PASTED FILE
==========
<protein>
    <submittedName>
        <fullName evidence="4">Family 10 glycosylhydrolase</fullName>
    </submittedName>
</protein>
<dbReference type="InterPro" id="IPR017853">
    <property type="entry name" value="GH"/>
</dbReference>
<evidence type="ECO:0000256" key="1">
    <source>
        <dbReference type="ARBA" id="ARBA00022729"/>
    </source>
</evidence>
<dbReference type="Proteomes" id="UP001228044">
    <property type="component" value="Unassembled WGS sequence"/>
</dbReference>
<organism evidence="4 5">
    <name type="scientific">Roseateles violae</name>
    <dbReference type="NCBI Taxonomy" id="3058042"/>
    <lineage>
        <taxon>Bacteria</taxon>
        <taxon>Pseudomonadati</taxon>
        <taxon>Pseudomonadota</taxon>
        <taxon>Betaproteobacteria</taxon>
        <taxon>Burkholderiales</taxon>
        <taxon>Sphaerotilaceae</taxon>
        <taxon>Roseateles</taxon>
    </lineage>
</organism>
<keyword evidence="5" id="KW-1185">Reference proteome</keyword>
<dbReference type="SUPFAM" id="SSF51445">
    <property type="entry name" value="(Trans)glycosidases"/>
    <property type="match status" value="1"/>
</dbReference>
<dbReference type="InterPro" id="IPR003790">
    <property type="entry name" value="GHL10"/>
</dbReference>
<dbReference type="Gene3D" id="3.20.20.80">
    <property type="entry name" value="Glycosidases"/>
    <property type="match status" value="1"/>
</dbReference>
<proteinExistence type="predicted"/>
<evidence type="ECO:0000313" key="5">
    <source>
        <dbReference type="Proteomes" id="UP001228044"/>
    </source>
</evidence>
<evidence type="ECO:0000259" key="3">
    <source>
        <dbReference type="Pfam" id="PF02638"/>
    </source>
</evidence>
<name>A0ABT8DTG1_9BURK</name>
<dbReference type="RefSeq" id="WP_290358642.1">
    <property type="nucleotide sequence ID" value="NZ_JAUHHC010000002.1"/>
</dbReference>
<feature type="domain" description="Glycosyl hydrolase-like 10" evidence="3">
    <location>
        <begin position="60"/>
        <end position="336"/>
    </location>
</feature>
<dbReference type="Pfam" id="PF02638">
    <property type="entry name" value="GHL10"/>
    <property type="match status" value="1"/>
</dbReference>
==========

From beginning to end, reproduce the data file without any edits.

<protein>
    <submittedName>
        <fullName evidence="4">Family 10 glycosylhydrolase</fullName>
    </submittedName>
</protein>
<dbReference type="InterPro" id="IPR017853">
    <property type="entry name" value="GH"/>
</dbReference>
<evidence type="ECO:0000256" key="1">
    <source>
        <dbReference type="ARBA" id="ARBA00022729"/>
    </source>
</evidence>
<dbReference type="Proteomes" id="UP001228044">
    <property type="component" value="Unassembled WGS sequence"/>
</dbReference>
<organism evidence="4 5">
    <name type="scientific">Roseateles violae</name>
    <dbReference type="NCBI Taxonomy" id="3058042"/>
    <lineage>
        <taxon>Bacteria</taxon>
        <taxon>Pseudomonadati</taxon>
        <taxon>Pseudomonadota</taxon>
        <taxon>Betaproteobacteria</taxon>
        <taxon>Burkholderiales</taxon>
        <taxon>Sphaerotilaceae</taxon>
        <taxon>Roseateles</taxon>
    </lineage>
</organism>
<keyword evidence="5" id="KW-1185">Reference proteome</keyword>
<dbReference type="SUPFAM" id="SSF51445">
    <property type="entry name" value="(Trans)glycosidases"/>
    <property type="match status" value="1"/>
</dbReference>
<dbReference type="InterPro" id="IPR003790">
    <property type="entry name" value="GHL10"/>
</dbReference>
<dbReference type="Gene3D" id="3.20.20.80">
    <property type="entry name" value="Glycosidases"/>
    <property type="match status" value="1"/>
</dbReference>
<proteinExistence type="predicted"/>
<evidence type="ECO:0000313" key="5">
    <source>
        <dbReference type="Proteomes" id="UP001228044"/>
    </source>
</evidence>
<evidence type="ECO:0000259" key="3">
    <source>
        <dbReference type="Pfam" id="PF02638"/>
    </source>
</evidence>
<name>A0ABT8DTG1_9BURK</name>
<dbReference type="RefSeq" id="WP_290358642.1">
    <property type="nucleotide sequence ID" value="NZ_JAUHHC010000002.1"/>
</dbReference>
<feature type="domain" description="Glycosyl hydrolase-like 10" evidence="3">
    <location>
        <begin position="60"/>
        <end position="336"/>
    </location>
</feature>
<dbReference type="Pfam" id="PF02638">
    <property type="entry name" value="GHL10"/>
    <property type="match status" value="1"/>
</dbReference>